Telemetry Nursing Training, Degree and Certificate Program Info

Registered nurses who want to become telemetry nurses need to complete two short training programs, offered by many community colleges and medical academies. Schools rarely, if ever, offer training in the form of a certificate or degree program. Learn about typical programs of study, career options for nurses who complete these programs and professional certification opportunities.

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Essential Information

Telemetry nurse training consists of telemetry and advanced cardiac life support (ACLS) training. Training programs in each area usually must be completed separately. Telemetry training teaches students to use an electrocardiogram (ECG or EKG) machine to monitor the condition of a patient's heart and provide information that helps a physician make a diagnosis. Program content covers the application of electrodes to the skin and analysis of normal, abnormal and emergent heart rhythms. ACLS training teaches students to respond effectively when patients go into cardiac arrest.

Telemetry and ACLS training may both be completed in less than a year. Graduates of these training programs may qualify for professional certification that shows their proficiency in this field.

Education Prerequisites

Admission to telemetry training requires only a high school diploma or GED certificate for first time students. Entry to an ACLS program requires training in basic life support. Most employers require telemetry nurses to have a bachelor's degree in registered nursing (BSN).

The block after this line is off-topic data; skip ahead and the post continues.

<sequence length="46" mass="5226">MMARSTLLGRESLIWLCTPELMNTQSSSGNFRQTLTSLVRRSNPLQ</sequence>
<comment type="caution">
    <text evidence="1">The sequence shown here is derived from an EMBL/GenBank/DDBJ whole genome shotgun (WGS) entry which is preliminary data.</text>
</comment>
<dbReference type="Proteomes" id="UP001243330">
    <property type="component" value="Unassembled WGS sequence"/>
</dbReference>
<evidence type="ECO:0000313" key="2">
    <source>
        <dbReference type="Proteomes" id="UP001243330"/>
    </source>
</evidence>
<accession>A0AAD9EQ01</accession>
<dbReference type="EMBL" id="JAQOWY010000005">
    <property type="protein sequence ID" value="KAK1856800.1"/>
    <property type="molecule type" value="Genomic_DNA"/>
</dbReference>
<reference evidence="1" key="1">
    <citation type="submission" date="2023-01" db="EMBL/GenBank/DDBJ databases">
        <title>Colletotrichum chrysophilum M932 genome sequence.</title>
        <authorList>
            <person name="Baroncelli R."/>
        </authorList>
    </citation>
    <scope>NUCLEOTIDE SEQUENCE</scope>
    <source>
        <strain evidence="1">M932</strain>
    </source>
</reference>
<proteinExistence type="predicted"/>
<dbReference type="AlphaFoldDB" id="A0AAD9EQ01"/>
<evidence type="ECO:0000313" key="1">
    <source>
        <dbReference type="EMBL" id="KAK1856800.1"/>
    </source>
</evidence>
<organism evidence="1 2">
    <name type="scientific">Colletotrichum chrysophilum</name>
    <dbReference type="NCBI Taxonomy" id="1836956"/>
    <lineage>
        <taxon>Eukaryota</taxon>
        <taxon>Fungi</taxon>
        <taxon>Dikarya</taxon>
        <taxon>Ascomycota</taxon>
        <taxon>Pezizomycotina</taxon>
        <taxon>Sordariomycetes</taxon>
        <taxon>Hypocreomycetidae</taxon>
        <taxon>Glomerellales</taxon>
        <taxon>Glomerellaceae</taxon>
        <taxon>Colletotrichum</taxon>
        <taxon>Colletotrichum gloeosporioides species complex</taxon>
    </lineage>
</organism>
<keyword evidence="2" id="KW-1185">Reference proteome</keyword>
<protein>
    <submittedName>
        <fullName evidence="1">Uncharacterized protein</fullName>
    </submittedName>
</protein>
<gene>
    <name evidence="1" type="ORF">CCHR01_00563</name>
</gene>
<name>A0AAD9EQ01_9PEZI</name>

Program Coursework

Some telemetry training programs also cover medical systems and medical terminology in separate courses. Academic topics covered in telemetry and ACLS courses are likely to include:

  • Heart anatomy
  • Disease progression
  • Cardiac rhythms
  • Cardiac pharmacology
  • Airway management
  • Case scenarios

Employment Outlook and Salary Info

Nurses who finish telemetry training and ACLS programs are qualified to become a telemetry nurse. Hospitals are their primary employer. Figures for this specialty were not available as of May 2013, but the U.S. Bureau of Labor Statistics (www.bls.gov) foresees 19% growth in employment of registered nurses over the 2012-2022 decade. As of May 2013, registered nurses earned a median annual salary of $66,220, per the BLS. According to PayScale.com, as of July 2014, registered nurses with telemetry skill training earned an annual median wage of $59,535.

Continuing Education Information

Most hospitals require nurses to have American Heart Association certification in Advanced Cardiac Life Support (ACLS) before they are allowed to work as telemetry nurses. ACLS certification courses and exams are available from several heart association affiliates, such as A.C.T.N.T. Healthcare Services (www.actnt.com) or the ACLS Training Center (www.acls.net).

Telemetry nurses can also obtain a Progressive Care Certified Nurse (PCCN) certification from the American Association of Critical-Care Nurses (AACN). PCCN certification requires candidates to be licensed as registered nurses or advanced practice nurses and to pass a 125 question multiple-choice exam.

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